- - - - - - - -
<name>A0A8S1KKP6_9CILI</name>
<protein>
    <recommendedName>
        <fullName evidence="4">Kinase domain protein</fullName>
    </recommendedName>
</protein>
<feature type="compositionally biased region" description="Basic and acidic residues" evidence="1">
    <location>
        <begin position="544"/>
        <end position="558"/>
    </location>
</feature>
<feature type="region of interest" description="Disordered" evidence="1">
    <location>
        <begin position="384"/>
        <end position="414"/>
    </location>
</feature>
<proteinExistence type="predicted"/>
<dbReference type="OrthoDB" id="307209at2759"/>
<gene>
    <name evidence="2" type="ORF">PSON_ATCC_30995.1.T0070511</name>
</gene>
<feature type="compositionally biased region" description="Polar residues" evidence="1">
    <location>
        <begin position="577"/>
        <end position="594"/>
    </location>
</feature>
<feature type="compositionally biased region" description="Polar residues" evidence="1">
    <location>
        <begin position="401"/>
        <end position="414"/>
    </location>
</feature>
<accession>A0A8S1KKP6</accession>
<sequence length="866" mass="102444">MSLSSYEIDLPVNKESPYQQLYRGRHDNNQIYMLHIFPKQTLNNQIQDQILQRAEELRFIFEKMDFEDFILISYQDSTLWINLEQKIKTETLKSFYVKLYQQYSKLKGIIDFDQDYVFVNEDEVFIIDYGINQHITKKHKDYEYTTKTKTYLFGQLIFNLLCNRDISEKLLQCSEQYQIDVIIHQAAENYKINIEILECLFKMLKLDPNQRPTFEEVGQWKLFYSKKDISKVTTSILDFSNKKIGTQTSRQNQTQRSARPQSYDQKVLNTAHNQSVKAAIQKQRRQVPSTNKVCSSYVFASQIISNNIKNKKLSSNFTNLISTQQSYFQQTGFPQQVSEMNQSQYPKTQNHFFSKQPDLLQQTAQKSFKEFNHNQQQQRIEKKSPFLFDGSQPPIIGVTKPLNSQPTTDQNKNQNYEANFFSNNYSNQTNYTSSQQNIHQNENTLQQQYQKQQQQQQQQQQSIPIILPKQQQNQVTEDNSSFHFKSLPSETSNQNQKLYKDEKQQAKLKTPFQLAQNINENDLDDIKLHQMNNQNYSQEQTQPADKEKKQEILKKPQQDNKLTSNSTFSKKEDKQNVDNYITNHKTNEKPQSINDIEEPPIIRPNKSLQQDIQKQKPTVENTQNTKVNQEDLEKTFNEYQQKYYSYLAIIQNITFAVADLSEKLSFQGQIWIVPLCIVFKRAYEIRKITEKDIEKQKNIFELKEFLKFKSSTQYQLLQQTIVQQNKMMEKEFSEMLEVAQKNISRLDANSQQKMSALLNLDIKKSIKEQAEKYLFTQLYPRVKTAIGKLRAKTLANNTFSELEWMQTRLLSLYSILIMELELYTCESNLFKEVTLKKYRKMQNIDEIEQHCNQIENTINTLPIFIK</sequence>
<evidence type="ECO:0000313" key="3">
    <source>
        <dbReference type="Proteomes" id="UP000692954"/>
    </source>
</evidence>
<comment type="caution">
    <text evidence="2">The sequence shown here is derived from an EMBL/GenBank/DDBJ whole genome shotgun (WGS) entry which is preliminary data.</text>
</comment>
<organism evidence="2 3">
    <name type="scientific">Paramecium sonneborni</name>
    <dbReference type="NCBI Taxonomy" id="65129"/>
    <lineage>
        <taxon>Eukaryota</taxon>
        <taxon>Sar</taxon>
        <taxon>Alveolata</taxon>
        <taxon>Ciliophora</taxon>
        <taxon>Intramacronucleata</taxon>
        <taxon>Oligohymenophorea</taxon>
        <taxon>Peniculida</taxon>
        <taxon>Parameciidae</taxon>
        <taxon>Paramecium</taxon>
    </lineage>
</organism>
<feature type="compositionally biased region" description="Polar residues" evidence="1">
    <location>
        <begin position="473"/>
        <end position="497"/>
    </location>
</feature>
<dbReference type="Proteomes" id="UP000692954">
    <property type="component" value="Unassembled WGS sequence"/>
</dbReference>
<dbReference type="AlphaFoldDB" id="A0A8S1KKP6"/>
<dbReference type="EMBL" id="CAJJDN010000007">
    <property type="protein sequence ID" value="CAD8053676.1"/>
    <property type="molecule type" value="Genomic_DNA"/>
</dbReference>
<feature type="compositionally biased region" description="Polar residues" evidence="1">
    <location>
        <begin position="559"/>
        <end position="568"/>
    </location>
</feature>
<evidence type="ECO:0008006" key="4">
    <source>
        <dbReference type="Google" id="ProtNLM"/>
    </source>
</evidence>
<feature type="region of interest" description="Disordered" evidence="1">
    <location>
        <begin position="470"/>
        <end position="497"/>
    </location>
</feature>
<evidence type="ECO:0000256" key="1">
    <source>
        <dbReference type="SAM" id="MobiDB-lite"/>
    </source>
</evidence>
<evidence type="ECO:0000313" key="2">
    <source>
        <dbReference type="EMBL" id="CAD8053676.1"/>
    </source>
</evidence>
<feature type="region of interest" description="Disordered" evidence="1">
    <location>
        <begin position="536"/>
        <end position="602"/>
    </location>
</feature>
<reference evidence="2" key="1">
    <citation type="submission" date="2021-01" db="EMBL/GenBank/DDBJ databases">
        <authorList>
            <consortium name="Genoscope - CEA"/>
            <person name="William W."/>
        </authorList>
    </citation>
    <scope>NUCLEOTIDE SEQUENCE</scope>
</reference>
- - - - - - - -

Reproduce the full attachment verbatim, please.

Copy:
<name>A0A8S1KKP6_9CILI</name>
<protein>
    <recommendedName>
        <fullName evidence="4">Kinase domain protein</fullName>
    </recommendedName>
</protein>
<feature type="compositionally biased region" description="Basic and acidic residues" evidence="1">
    <location>
        <begin position="544"/>
        <end position="558"/>
    </location>
</feature>
<feature type="region of interest" description="Disordered" evidence="1">
    <location>
        <begin position="384"/>
        <end position="414"/>
    </location>
</feature>
<proteinExistence type="predicted"/>
<dbReference type="OrthoDB" id="307209at2759"/>
<gene>
    <name evidence="2" type="ORF">PSON_ATCC_30995.1.T0070511</name>
</gene>
<feature type="compositionally biased region" description="Polar residues" evidence="1">
    <location>
        <begin position="577"/>
        <end position="594"/>
    </location>
</feature>
<feature type="compositionally biased region" description="Polar residues" evidence="1">
    <location>
        <begin position="401"/>
        <end position="414"/>
    </location>
</feature>
<accession>A0A8S1KKP6</accession>
<sequence length="866" mass="102444">MSLSSYEIDLPVNKESPYQQLYRGRHDNNQIYMLHIFPKQTLNNQIQDQILQRAEELRFIFEKMDFEDFILISYQDSTLWINLEQKIKTETLKSFYVKLYQQYSKLKGIIDFDQDYVFVNEDEVFIIDYGINQHITKKHKDYEYTTKTKTYLFGQLIFNLLCNRDISEKLLQCSEQYQIDVIIHQAAENYKINIEILECLFKMLKLDPNQRPTFEEVGQWKLFYSKKDISKVTTSILDFSNKKIGTQTSRQNQTQRSARPQSYDQKVLNTAHNQSVKAAIQKQRRQVPSTNKVCSSYVFASQIISNNIKNKKLSSNFTNLISTQQSYFQQTGFPQQVSEMNQSQYPKTQNHFFSKQPDLLQQTAQKSFKEFNHNQQQQRIEKKSPFLFDGSQPPIIGVTKPLNSQPTTDQNKNQNYEANFFSNNYSNQTNYTSSQQNIHQNENTLQQQYQKQQQQQQQQQQSIPIILPKQQQNQVTEDNSSFHFKSLPSETSNQNQKLYKDEKQQAKLKTPFQLAQNINENDLDDIKLHQMNNQNYSQEQTQPADKEKKQEILKKPQQDNKLTSNSTFSKKEDKQNVDNYITNHKTNEKPQSINDIEEPPIIRPNKSLQQDIQKQKPTVENTQNTKVNQEDLEKTFNEYQQKYYSYLAIIQNITFAVADLSEKLSFQGQIWIVPLCIVFKRAYEIRKITEKDIEKQKNIFELKEFLKFKSSTQYQLLQQTIVQQNKMMEKEFSEMLEVAQKNISRLDANSQQKMSALLNLDIKKSIKEQAEKYLFTQLYPRVKTAIGKLRAKTLANNTFSELEWMQTRLLSLYSILIMELELYTCESNLFKEVTLKKYRKMQNIDEIEQHCNQIENTINTLPIFIK</sequence>
<evidence type="ECO:0000313" key="3">
    <source>
        <dbReference type="Proteomes" id="UP000692954"/>
    </source>
</evidence>
<comment type="caution">
    <text evidence="2">The sequence shown here is derived from an EMBL/GenBank/DDBJ whole genome shotgun (WGS) entry which is preliminary data.</text>
</comment>
<organism evidence="2 3">
    <name type="scientific">Paramecium sonneborni</name>
    <dbReference type="NCBI Taxonomy" id="65129"/>
    <lineage>
        <taxon>Eukaryota</taxon>
        <taxon>Sar</taxon>
        <taxon>Alveolata</taxon>
        <taxon>Ciliophora</taxon>
        <taxon>Intramacronucleata</taxon>
        <taxon>Oligohymenophorea</taxon>
        <taxon>Peniculida</taxon>
        <taxon>Parameciidae</taxon>
        <taxon>Paramecium</taxon>
    </lineage>
</organism>
<feature type="compositionally biased region" description="Polar residues" evidence="1">
    <location>
        <begin position="473"/>
        <end position="497"/>
    </location>
</feature>
<dbReference type="Proteomes" id="UP000692954">
    <property type="component" value="Unassembled WGS sequence"/>
</dbReference>
<dbReference type="AlphaFoldDB" id="A0A8S1KKP6"/>
<dbReference type="EMBL" id="CAJJDN010000007">
    <property type="protein sequence ID" value="CAD8053676.1"/>
    <property type="molecule type" value="Genomic_DNA"/>
</dbReference>
<feature type="compositionally biased region" description="Polar residues" evidence="1">
    <location>
        <begin position="559"/>
        <end position="568"/>
    </location>
</feature>
<evidence type="ECO:0008006" key="4">
    <source>
        <dbReference type="Google" id="ProtNLM"/>
    </source>
</evidence>
<feature type="region of interest" description="Disordered" evidence="1">
    <location>
        <begin position="470"/>
        <end position="497"/>
    </location>
</feature>
<evidence type="ECO:0000256" key="1">
    <source>
        <dbReference type="SAM" id="MobiDB-lite"/>
    </source>
</evidence>
<evidence type="ECO:0000313" key="2">
    <source>
        <dbReference type="EMBL" id="CAD8053676.1"/>
    </source>
</evidence>
<feature type="region of interest" description="Disordered" evidence="1">
    <location>
        <begin position="536"/>
        <end position="602"/>
    </location>
</feature>
<reference evidence="2" key="1">
    <citation type="submission" date="2021-01" db="EMBL/GenBank/DDBJ databases">
        <authorList>
            <consortium name="Genoscope - CEA"/>
            <person name="William W."/>
        </authorList>
    </citation>
    <scope>NUCLEOTIDE SEQUENCE</scope>
</reference>